Internet of Things and other machine-to-machine devices will comprise the majority of all connected devices in Australia by 2020, according to Cisco.
This is the prediction from the company’s annual Visual Networking Index (VNI), which projects future internet traffic trends, both locally and around the world.
According to the VNI, there were 53 million M2M devices in 2015, representing 41 percent of all connected devices in Australia. But this will surge to 139.7 million – or 59 percent of all devices – in 2020.
That's significantly higher than the predicted global share of M2M devices – 46 percent – in 2020.
Of course, while IoT may grow faster in Australia, we will still account for only a fraction of the forecast 12.2 billion M2M devices in 2020 (up from 4.9 billion in 2015), with Cisco predicting 26.3 billion connected devices in total.
IoT’s share of data traffic is forecast to more than double, although due to the small data packets generated by M2M devices, they will still only account for 4.8 percent of all IP traffic in 2020.
‘The instrumentation of everything’
Even so, according Cisco Australia and New Zealand’s chief technology officer Kevin Bloch, we’re entering an era where connected ‘things’ will dwarf the number of people being connected.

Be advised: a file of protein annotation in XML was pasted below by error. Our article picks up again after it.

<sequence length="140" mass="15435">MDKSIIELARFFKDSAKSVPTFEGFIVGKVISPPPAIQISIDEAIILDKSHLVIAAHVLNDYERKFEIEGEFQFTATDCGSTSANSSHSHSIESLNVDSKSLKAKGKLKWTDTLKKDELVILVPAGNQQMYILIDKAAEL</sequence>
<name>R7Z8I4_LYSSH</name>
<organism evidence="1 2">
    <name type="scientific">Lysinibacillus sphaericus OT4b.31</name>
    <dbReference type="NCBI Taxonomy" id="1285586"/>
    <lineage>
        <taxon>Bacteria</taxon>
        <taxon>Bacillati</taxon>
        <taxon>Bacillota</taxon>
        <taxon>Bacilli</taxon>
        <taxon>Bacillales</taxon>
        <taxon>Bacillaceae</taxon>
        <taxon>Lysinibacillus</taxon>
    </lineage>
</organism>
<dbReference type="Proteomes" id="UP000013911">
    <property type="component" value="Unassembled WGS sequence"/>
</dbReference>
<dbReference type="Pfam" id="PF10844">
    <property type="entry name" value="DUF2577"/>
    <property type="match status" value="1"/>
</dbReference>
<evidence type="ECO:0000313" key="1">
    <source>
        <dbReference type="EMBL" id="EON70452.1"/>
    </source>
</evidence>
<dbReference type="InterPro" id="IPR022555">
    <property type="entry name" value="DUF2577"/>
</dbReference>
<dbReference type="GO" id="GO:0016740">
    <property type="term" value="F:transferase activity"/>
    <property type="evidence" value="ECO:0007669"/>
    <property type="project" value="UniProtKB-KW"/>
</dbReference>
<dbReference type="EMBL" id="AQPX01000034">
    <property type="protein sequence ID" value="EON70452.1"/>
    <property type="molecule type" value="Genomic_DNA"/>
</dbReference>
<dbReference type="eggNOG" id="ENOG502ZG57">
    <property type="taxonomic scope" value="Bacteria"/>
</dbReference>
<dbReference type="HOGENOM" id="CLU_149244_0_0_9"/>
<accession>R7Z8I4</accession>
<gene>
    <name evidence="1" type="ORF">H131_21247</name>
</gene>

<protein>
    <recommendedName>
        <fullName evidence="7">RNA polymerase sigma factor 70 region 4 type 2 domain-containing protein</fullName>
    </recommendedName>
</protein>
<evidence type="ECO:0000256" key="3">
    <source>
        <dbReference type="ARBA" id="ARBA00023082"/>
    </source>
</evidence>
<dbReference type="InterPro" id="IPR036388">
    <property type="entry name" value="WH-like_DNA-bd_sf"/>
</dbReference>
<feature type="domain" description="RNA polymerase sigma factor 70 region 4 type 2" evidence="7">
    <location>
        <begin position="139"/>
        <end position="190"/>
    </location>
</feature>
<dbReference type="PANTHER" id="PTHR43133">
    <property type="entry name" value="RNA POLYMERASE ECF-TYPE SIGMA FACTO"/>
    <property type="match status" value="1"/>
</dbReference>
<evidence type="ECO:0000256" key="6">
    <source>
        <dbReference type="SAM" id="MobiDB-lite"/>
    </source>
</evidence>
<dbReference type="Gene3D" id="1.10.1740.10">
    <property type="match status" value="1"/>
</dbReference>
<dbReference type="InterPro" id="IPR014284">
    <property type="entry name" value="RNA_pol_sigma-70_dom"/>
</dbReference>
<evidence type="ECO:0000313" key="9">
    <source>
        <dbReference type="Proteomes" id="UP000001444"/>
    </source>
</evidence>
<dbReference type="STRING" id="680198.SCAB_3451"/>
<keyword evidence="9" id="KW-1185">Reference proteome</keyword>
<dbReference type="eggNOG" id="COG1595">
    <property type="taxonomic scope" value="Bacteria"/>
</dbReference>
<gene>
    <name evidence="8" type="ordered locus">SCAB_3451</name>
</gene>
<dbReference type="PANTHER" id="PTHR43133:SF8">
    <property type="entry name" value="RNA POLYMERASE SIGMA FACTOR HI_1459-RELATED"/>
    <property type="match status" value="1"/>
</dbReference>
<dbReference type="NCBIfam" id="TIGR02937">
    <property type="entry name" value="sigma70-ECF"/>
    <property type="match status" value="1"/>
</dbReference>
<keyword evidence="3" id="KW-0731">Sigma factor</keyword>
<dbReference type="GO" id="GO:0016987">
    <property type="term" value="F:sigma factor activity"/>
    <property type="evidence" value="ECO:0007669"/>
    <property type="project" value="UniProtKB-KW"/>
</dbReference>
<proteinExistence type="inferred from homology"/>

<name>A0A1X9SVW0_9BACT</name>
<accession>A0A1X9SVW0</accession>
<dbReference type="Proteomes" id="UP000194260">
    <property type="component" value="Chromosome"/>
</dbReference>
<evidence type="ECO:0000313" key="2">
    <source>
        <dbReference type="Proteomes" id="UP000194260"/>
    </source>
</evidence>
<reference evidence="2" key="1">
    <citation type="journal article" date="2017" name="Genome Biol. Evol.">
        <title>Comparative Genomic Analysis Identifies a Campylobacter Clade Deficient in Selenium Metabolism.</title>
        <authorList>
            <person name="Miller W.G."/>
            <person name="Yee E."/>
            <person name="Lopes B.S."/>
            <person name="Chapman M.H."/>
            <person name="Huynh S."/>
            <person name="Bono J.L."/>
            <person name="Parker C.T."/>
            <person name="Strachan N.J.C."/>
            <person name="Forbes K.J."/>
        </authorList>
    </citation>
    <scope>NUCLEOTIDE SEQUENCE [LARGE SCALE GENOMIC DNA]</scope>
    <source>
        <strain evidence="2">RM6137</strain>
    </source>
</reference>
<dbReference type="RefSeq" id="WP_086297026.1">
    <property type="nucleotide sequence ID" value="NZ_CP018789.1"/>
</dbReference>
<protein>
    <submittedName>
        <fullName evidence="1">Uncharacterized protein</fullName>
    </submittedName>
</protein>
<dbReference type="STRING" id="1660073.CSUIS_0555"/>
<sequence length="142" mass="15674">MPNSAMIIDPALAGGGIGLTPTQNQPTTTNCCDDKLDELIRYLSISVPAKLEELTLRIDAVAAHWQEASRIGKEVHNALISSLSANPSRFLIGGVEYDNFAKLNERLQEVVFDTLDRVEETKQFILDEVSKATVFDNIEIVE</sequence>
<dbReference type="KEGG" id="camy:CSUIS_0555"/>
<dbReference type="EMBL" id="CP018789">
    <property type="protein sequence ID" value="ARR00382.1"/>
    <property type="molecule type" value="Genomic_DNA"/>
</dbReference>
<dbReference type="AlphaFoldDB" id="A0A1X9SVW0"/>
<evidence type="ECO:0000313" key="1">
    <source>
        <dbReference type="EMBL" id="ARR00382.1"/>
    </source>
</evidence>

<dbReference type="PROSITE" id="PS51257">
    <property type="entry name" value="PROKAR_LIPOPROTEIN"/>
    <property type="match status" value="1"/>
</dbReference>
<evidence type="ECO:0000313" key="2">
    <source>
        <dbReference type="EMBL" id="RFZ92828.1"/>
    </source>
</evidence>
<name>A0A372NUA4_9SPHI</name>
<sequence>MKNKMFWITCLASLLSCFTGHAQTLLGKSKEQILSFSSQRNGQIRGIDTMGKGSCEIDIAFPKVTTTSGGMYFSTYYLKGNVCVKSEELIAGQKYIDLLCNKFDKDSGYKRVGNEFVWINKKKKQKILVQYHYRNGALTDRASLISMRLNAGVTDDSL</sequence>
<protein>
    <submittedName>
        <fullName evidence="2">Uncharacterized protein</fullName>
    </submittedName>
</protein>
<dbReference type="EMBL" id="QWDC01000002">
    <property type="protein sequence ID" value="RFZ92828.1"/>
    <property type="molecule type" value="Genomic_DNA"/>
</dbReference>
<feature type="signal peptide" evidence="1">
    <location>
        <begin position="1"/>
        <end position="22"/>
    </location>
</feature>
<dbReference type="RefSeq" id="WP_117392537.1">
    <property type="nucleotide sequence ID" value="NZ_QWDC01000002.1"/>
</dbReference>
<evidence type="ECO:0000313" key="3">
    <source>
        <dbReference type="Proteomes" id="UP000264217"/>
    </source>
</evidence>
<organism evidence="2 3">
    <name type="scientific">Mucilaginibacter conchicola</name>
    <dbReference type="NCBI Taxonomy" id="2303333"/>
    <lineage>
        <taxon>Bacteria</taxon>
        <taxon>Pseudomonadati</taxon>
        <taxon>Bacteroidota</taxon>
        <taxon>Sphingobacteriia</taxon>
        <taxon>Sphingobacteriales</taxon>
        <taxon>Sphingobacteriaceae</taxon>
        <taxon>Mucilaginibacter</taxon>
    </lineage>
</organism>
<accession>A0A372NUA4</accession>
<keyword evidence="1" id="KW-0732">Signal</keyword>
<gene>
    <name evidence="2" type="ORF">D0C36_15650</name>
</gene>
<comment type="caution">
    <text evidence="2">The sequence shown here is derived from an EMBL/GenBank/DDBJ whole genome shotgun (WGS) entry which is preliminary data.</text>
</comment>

“We’re moving from human scale to machine scale,” Bloch said, as part of what he called “the instrumentation of everything”.
“Human scale is where business decisions in any organisation are made by us. Unfortunately, our brains are running out of capability compared to what’s going on in compute, which is exponentially diverging from what a human is capable of.
“What’s happening as we move through this inflection point is we’re shifting to getting machines to make decisions.”
According to Bloch, this transition is allowing machines to accelerate human decision-making and improving efficiency, eliminate manual processes, and perform data-driven future analysis.
Changing role for telcos
With the dramatic rise of M2M devices, Cisco predicts that smartphones will drop from 18 to 11 percent of all Australian connected devices by 2020, and PCs from 15 to just 8 percent.
Telcos will have to start planning now how to deal with these fundamental changes, Bloch said. They will have to take into account their networks’ future capacity to deal with the increase in total connected devices generally, and the millions of next M2M devices specifically.
He said the current investment in IoT is in ‘IoT-heavy’ applications, such as wind turbines, factories, and airline engines.
Those IoT use cases all have high costs, high power and high bandwidth requirements, and would represent the best avenues for telcos to profit from device connectivity, he added.
“However, we’ve got this whole new area opening up called ‘IoT-light’, and it’s depicted by low-power, very low device costs and very low bandwidth requirements,” he said.
“This area of M2M isn’t about using licensed spectrum and expecting to generate $45 a month per connection, like you would with a smartphone.”
“In fact, [I believe] the telcos’ costs of connecting to these things in ten years’ time will be zero, because the money will be in the applications and the data.”